"They instituted a free health care policy for women and children, abolished user fees. ....They expanded geographic access (availability) by establishing a series of rural health posts."
He says they also organized campaigns to provide a number of preventative interventions to the people.
A Middle Easterner Observes the American Law System
There is an organization here in the United States that believes in letting foreigners get a first-hand look at democracy at work. Christopher Cruise tells us what one Middle Easterner saw when he came to observe the American legal system.
A law professor from Iraqi Kurdistan recently had a chance to tour some of the top law schools in the United States. The visits were part of a program at Syracuse University in New York. The Civic Education and Leadership Fellows program, or CELF, is funded by the State Department. Academics in the social sciences from the Middle East and North Africa spend a few months at the Maxwell School for Citizenship and Public Affairs at Syracuse.
The academic program offers course work and individual development of projects to help deepen understanding of democracy and democratic reform. The program at Syracuse is aimed at encouraging greater involvement in civic life.
Nasir Khalil Al-Assaf is an associate professor in the College of Law and Politics at Salahaddin University in Erbil.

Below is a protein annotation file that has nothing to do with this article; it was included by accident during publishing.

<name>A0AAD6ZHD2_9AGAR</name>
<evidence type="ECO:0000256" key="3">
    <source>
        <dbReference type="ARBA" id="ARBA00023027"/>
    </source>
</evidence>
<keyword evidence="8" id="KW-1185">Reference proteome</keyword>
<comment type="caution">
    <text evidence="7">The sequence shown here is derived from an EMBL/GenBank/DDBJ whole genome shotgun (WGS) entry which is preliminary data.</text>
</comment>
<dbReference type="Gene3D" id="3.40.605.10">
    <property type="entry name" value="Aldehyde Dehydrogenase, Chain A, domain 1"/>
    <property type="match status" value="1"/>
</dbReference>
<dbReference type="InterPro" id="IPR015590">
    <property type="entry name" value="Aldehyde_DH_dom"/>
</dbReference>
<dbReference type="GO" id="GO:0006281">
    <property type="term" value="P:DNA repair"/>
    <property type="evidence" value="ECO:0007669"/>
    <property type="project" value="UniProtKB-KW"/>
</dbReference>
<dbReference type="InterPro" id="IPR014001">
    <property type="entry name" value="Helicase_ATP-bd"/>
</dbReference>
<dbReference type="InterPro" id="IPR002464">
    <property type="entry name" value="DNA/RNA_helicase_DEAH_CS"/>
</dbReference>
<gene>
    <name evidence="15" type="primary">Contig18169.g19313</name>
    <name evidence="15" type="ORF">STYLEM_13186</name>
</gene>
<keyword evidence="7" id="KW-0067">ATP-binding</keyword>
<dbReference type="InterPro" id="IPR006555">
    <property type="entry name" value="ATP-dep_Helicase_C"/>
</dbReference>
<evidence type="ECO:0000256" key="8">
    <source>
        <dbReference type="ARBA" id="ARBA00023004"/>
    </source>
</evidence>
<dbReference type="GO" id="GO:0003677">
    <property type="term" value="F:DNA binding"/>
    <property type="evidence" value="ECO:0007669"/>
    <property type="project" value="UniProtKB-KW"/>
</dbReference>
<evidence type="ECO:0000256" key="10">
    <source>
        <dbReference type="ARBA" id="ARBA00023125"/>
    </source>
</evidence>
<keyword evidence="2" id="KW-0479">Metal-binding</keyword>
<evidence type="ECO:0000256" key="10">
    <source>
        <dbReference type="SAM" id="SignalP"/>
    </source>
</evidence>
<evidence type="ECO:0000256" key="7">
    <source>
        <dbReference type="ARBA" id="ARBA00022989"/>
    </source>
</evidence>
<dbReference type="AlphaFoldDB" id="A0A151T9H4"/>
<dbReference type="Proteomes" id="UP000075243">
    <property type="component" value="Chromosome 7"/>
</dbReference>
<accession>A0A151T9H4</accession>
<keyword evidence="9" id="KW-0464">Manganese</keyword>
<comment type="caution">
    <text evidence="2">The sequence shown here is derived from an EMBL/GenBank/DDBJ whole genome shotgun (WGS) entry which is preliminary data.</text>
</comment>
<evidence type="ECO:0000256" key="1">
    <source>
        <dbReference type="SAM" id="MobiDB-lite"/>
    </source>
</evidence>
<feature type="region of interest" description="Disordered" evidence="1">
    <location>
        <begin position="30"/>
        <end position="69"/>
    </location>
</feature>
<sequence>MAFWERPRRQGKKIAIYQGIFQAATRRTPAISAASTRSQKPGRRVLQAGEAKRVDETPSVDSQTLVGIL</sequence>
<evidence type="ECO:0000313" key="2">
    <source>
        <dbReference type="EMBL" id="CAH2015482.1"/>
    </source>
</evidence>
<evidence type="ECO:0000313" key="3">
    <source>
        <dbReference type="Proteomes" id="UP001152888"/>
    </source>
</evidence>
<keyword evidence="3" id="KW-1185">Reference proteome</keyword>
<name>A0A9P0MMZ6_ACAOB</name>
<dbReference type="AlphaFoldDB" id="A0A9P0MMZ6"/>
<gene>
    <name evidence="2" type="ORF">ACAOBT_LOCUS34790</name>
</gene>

While visiting the law schools, he said, he was impressed by the amount of educational materials available to students.
"When I visited Yale Law School, which is one of the biggest law schools in USA, one of the professors took me to the library and show me the library in this school, which is more than seven floors and contains more than one million books."
During the visits, Professor Al-Assaf also observed legal clinics in which law students work with people who need legal aid. Some legal education experts would like to see law schools in the United States increase practical work experience like this for their students. The professor says law education in Iraq focuses more on reading and theory than on practical work.
"After my visit to the more than 10 best law schools in USA, I observed that these schools focus on practical subjects through legal clinics. The clinics in [the] USA law schools make the students more qualified and make them ready to practice the law when they graduate from law schools."
He said Iraqi law students often face difficulties when they graduate because they lack practical experience. He noted a big difference between reading the law and practicing it.
At Syracuse, Nasir Kahlil Al-Assaf said he has developed new ideas about legal education. He created a project for when he returns home. He wants to create a bridge between the law school and the local community in Kurdistan.
The project calls for students and professors to volunteer in the community. He said he wants to adopt the example of law students working in legal clinics. That way, he says, poor people can get legal help at the same time students get more chances to practice being a lawyer. I'm Christopher Cruise.
And I'm Jim Tedder in Washington. Thank you for spending some time with us today. There are two more Learning English programs straight ahead, and world news at the beginning of the hour on VOA